The best satisfaction of a personal computer is building it yourself, and it does what you want without problems.
First to consider is the case. Should be a mid-tower or full-tower type, has the best working space and will take almost any type of motherboard. Lots of bays for added features, has good air flow specs.
Some off-the-shelf systems are high quality, but most are intended for limited use.. with no upgrades.
You might want to check the "kits" available from suppliers, which may be nearly complete except for the OS and a hard drive.. at decent prices. is one great source. And don't overlook those "open box specials" either.
A PSU is critical to any system. It should have greater wattage reserves than needed, for better regulation and life. Go with a quality brand.
The latest versions of the CPU or main processor have up to 8 active cores, some more or less. Sharing the data crunching means overall better performance. As to memory amounts, a 32-bit OS cannot manage much more than 3.5 GB of total memory. A 64-bit OS can manage 32 GB or more. But unless doing video editing or server duty, stay below 8 GB.
"Firewire" is optical glass fiber links instead of metallic wire. A much wider bandwidth, faster speed. Less interference from nearby electrical noise and static sources.
If considering wireless connections, they are best if line-of-sight, and no reflective metallic surfaces within a certain range.
IR or infra-red is common for the keyboard and mouse, but again line-of-sight is preferred.
Any wireless connections or devices need to accept some interference from other devices, which share the same RF frequency.. remote controls, cell phones, security devices. Plan carefully.
For a video system, minimal 512 MB of dedicated memory on the card will produce acceptable results. Going with 1 GB of dedicated memory should provide the "wow" factor.
You definitely will need to consider a new SATA optical drive, DVD R/RW class. They can also burn a CD disk.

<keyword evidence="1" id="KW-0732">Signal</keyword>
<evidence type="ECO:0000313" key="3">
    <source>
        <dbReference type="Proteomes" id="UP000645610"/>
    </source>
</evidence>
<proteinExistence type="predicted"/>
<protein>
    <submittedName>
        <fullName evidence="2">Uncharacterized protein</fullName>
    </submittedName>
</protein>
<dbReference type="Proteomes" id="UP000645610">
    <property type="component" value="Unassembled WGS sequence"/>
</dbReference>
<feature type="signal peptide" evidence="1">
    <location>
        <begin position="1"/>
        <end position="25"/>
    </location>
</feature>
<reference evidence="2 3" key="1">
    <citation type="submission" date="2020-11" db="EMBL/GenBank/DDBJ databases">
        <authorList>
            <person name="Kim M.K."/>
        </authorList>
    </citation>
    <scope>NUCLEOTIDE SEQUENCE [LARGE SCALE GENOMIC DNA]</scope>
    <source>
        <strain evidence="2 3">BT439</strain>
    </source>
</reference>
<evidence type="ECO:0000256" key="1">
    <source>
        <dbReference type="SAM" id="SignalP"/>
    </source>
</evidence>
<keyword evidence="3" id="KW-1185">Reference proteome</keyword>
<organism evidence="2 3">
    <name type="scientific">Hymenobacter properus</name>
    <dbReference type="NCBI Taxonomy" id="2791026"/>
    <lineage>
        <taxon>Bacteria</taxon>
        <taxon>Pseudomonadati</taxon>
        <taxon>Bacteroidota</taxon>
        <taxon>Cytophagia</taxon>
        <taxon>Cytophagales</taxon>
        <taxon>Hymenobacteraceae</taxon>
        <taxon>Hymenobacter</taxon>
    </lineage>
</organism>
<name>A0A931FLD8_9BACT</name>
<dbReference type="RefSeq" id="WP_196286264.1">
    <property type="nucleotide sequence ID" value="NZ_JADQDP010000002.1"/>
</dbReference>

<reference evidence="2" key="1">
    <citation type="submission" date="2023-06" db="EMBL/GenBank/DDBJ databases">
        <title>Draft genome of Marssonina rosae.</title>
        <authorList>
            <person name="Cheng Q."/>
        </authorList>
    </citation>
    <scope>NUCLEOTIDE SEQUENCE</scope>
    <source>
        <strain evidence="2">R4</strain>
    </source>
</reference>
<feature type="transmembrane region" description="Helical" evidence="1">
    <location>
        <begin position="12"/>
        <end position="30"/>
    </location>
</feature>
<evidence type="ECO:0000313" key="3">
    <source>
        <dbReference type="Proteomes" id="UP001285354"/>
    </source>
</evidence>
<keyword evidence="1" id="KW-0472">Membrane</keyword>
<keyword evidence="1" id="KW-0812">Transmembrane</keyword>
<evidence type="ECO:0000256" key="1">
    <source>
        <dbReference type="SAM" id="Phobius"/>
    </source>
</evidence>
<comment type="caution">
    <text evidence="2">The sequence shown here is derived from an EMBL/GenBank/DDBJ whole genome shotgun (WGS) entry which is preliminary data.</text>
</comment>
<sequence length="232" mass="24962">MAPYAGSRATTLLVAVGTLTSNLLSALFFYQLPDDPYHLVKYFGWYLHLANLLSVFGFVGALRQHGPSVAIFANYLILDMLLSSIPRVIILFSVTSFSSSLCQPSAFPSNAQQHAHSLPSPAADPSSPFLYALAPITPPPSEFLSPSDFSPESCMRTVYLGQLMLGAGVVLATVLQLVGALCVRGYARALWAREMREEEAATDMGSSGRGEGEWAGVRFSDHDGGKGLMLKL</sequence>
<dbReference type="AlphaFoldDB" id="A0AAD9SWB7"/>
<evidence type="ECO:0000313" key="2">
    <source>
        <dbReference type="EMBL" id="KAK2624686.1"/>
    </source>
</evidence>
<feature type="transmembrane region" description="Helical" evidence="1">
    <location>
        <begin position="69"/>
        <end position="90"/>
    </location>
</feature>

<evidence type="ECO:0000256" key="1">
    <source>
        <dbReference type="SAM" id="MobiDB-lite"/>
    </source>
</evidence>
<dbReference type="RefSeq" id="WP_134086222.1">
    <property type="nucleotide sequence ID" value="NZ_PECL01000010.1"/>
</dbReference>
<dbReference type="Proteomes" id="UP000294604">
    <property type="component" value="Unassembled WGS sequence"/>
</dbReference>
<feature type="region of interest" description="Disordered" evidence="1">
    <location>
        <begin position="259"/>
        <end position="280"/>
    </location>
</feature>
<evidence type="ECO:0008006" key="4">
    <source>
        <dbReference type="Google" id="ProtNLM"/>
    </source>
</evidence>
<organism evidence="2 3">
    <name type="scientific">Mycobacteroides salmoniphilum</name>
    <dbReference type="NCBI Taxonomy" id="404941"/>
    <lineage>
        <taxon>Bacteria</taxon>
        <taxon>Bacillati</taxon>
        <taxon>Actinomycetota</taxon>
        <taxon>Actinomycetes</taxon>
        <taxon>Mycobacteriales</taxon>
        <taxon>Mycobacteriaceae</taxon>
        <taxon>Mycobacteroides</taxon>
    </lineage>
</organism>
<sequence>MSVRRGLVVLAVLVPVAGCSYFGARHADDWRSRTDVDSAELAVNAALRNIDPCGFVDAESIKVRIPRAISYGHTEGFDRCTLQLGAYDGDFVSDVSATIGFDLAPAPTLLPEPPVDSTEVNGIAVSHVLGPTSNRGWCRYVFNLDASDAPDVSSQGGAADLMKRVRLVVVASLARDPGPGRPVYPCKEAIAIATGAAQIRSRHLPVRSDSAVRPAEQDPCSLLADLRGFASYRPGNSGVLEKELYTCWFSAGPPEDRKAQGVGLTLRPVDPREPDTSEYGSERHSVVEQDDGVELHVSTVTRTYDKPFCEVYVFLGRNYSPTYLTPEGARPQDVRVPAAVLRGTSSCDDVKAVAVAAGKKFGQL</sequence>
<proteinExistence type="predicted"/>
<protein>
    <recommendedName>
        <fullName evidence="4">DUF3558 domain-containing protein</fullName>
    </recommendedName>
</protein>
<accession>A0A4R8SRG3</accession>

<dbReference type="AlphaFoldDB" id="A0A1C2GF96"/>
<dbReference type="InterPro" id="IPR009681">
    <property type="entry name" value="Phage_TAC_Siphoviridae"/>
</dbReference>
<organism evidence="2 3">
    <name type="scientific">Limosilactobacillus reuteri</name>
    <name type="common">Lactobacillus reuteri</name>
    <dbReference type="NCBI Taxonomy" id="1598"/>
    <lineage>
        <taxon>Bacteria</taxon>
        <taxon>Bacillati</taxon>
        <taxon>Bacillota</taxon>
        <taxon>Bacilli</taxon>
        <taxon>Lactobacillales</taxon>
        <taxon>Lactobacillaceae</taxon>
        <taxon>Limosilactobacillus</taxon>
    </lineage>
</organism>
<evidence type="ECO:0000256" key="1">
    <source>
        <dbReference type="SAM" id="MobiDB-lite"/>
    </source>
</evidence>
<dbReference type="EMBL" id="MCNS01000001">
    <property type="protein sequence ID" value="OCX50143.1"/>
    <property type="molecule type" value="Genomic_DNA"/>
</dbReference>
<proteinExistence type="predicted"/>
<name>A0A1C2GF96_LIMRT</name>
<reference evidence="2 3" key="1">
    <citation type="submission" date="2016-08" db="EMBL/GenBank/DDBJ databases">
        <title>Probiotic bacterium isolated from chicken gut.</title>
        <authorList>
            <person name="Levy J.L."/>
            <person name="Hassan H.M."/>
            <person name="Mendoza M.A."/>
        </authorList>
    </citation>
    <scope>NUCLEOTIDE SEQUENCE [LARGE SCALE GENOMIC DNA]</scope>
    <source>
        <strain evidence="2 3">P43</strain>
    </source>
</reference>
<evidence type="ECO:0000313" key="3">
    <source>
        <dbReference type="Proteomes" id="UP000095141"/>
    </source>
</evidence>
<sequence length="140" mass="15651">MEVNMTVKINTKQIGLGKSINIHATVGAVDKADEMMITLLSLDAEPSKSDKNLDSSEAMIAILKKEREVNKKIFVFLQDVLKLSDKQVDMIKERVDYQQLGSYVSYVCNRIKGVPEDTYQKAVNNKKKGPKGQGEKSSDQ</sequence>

Get a list of your planned system together, post it here for others to peruse and suggest ideas on your build.
Good luck with your project!
F@H.. to solve mankind's maladies.. in our lifetimes!
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Re: First-Time Build - $700-900 - 1 mo. Deadline

Postby Toby B. » Wed Jul 16, 2014 10:24 am

My two cents.. Like Karlsweldt mentioned, 32-bit OS'es will not recognize a full 4GB of RAM. My honest opinion, if going with a 64-bit OS get at least 8GB cause multitasking will hog memory.

As far as brands go, there are a lot of name brand brands, BUT just because you choose a name brand like GSkill does not mean it will work with your board.

As far as your old dell for cannibalistic purposes, the monitor and peripherals yes, but most likely the internals will not be compatible with the new build.

As far as the i5 processor choice. It is said AMD is the best choice for one type of task whereas Intel is better for another (cannot recall which is best for which). But the i5 is on the lower end of the mid-range scale so you should get some good life of of the system, but realize with technology changing at it's current pace you might be stuck at a point where you won't be able to find an upgrade later on.

As far as insured/warrantied, the items are usually protected for damage in transit, but once you get the item and open it things change. Most warranties are limited to where you destroy the item from lack of knowledge, etc you will not be able to return it.
Toby B.